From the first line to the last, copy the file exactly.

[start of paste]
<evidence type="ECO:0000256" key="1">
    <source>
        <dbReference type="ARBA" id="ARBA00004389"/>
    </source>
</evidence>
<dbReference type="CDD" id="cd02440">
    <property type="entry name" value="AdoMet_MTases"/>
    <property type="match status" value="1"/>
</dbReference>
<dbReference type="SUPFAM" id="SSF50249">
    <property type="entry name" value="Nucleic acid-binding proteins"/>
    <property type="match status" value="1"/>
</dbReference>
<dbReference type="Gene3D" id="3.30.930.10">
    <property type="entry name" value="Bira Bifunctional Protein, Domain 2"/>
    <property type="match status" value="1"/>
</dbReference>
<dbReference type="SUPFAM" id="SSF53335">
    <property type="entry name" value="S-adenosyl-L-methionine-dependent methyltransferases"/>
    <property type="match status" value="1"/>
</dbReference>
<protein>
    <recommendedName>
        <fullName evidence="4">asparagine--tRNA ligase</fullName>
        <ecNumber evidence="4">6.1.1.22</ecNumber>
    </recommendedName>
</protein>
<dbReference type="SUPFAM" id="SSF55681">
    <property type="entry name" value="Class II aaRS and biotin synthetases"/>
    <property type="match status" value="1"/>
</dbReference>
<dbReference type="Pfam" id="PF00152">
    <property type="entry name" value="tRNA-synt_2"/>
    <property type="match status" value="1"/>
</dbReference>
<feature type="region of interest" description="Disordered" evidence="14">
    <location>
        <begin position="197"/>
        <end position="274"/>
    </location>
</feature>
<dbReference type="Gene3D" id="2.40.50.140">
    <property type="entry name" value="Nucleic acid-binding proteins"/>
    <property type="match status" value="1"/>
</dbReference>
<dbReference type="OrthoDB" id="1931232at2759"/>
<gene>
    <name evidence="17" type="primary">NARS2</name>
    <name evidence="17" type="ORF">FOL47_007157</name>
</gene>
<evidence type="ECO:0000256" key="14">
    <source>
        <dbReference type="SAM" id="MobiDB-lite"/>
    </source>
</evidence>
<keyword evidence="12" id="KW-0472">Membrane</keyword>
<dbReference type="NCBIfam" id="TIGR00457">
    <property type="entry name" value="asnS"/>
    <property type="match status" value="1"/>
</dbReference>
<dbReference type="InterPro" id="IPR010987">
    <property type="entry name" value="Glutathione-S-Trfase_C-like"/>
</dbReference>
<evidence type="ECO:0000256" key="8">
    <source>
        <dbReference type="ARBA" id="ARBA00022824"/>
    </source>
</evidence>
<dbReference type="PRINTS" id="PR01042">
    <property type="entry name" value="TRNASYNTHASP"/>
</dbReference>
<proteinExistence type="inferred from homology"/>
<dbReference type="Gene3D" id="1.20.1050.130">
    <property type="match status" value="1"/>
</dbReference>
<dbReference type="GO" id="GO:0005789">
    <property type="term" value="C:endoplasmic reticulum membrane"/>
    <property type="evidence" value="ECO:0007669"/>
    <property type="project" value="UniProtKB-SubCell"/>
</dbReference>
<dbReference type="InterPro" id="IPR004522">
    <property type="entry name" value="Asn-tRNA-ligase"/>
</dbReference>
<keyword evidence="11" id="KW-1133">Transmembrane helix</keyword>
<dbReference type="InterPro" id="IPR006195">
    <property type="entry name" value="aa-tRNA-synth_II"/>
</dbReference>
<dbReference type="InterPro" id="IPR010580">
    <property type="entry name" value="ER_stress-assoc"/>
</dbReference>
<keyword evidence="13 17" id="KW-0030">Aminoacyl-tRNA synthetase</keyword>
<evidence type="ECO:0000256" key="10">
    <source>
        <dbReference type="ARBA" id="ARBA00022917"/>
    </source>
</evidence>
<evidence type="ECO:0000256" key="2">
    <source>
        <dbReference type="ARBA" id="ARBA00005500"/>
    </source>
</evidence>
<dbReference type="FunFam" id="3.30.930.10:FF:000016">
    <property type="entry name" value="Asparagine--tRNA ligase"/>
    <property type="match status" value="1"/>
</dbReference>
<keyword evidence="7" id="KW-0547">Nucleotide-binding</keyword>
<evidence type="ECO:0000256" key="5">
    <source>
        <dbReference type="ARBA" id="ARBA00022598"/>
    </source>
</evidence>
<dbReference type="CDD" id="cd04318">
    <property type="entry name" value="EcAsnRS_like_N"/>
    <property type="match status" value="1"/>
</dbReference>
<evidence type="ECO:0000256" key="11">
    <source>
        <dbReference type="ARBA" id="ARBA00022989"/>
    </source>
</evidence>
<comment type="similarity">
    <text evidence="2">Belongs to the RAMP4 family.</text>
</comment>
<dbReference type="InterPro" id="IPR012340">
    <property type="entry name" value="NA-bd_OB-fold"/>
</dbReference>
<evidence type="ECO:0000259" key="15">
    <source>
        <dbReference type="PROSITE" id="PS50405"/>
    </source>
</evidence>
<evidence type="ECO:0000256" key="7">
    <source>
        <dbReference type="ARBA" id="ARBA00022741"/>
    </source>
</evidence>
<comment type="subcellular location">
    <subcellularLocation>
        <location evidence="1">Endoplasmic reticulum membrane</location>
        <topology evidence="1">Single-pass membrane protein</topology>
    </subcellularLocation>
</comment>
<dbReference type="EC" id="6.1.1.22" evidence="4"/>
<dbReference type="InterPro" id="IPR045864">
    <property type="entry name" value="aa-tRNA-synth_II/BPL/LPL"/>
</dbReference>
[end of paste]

<evidence type="ECO:0000256" key="1">
    <source>
        <dbReference type="ARBA" id="ARBA00004389"/>
    </source>
</evidence>
<dbReference type="CDD" id="cd02440">
    <property type="entry name" value="AdoMet_MTases"/>
    <property type="match status" value="1"/>
</dbReference>
<dbReference type="SUPFAM" id="SSF50249">
    <property type="entry name" value="Nucleic acid-binding proteins"/>
    <property type="match status" value="1"/>
</dbReference>
<dbReference type="Gene3D" id="3.30.930.10">
    <property type="entry name" value="Bira Bifunctional Protein, Domain 2"/>
    <property type="match status" value="1"/>
</dbReference>
<dbReference type="SUPFAM" id="SSF53335">
    <property type="entry name" value="S-adenosyl-L-methionine-dependent methyltransferases"/>
    <property type="match status" value="1"/>
</dbReference>
<protein>
    <recommendedName>
        <fullName evidence="4">asparagine--tRNA ligase</fullName>
        <ecNumber evidence="4">6.1.1.22</ecNumber>
    </recommendedName>
</protein>
<dbReference type="SUPFAM" id="SSF55681">
    <property type="entry name" value="Class II aaRS and biotin synthetases"/>
    <property type="match status" value="1"/>
</dbReference>
<dbReference type="Pfam" id="PF00152">
    <property type="entry name" value="tRNA-synt_2"/>
    <property type="match status" value="1"/>
</dbReference>
<feature type="region of interest" description="Disordered" evidence="14">
    <location>
        <begin position="197"/>
        <end position="274"/>
    </location>
</feature>
<dbReference type="Gene3D" id="2.40.50.140">
    <property type="entry name" value="Nucleic acid-binding proteins"/>
    <property type="match status" value="1"/>
</dbReference>
<dbReference type="OrthoDB" id="1931232at2759"/>
<gene>
    <name evidence="17" type="primary">NARS2</name>
    <name evidence="17" type="ORF">FOL47_007157</name>
</gene>
<evidence type="ECO:0000256" key="14">
    <source>
        <dbReference type="SAM" id="MobiDB-lite"/>
    </source>
</evidence>
<keyword evidence="12" id="KW-0472">Membrane</keyword>
<dbReference type="NCBIfam" id="TIGR00457">
    <property type="entry name" value="asnS"/>
    <property type="match status" value="1"/>
</dbReference>
<dbReference type="InterPro" id="IPR010987">
    <property type="entry name" value="Glutathione-S-Trfase_C-like"/>
</dbReference>
<evidence type="ECO:0000256" key="8">
    <source>
        <dbReference type="ARBA" id="ARBA00022824"/>
    </source>
</evidence>
<dbReference type="PRINTS" id="PR01042">
    <property type="entry name" value="TRNASYNTHASP"/>
</dbReference>
<proteinExistence type="inferred from homology"/>
<dbReference type="Gene3D" id="1.20.1050.130">
    <property type="match status" value="1"/>
</dbReference>
<dbReference type="GO" id="GO:0005789">
    <property type="term" value="C:endoplasmic reticulum membrane"/>
    <property type="evidence" value="ECO:0007669"/>
    <property type="project" value="UniProtKB-SubCell"/>
</dbReference>
<dbReference type="InterPro" id="IPR004522">
    <property type="entry name" value="Asn-tRNA-ligase"/>
</dbReference>
<keyword evidence="11" id="KW-1133">Transmembrane helix</keyword>
<dbReference type="InterPro" id="IPR006195">
    <property type="entry name" value="aa-tRNA-synth_II"/>
</dbReference>
<dbReference type="InterPro" id="IPR010580">
    <property type="entry name" value="ER_stress-assoc"/>
</dbReference>
<keyword evidence="13 17" id="KW-0030">Aminoacyl-tRNA synthetase</keyword>
<evidence type="ECO:0000256" key="10">
    <source>
        <dbReference type="ARBA" id="ARBA00022917"/>
    </source>
</evidence>
<evidence type="ECO:0000256" key="2">
    <source>
        <dbReference type="ARBA" id="ARBA00005500"/>
    </source>
</evidence>
<dbReference type="FunFam" id="3.30.930.10:FF:000016">
    <property type="entry name" value="Asparagine--tRNA ligase"/>
    <property type="match status" value="1"/>
</dbReference>
<keyword evidence="7" id="KW-0547">Nucleotide-binding</keyword>
<evidence type="ECO:0000256" key="5">
    <source>
        <dbReference type="ARBA" id="ARBA00022598"/>
    </source>
</evidence>
<dbReference type="CDD" id="cd04318">
    <property type="entry name" value="EcAsnRS_like_N"/>
    <property type="match status" value="1"/>
</dbReference>
<evidence type="ECO:0000256" key="11">
    <source>
        <dbReference type="ARBA" id="ARBA00022989"/>
    </source>
</evidence>
<comment type="similarity">
    <text evidence="2">Belongs to the RAMP4 family.</text>
</comment>
<dbReference type="InterPro" id="IPR012340">
    <property type="entry name" value="NA-bd_OB-fold"/>
</dbReference>
<evidence type="ECO:0000259" key="15">
    <source>
        <dbReference type="PROSITE" id="PS50405"/>
    </source>
</evidence>
<evidence type="ECO:0000256" key="7">
    <source>
        <dbReference type="ARBA" id="ARBA00022741"/>
    </source>
</evidence>
<comment type="subcellular location">
    <subcellularLocation>
        <location evidence="1">Endoplasmic reticulum membrane</location>
        <topology evidence="1">Single-pass membrane protein</topology>
    </subcellularLocation>
</comment>
<dbReference type="EC" id="6.1.1.22" evidence="4"/>
<dbReference type="InterPro" id="IPR045864">
    <property type="entry name" value="aa-tRNA-synth_II/BPL/LPL"/>
</dbReference>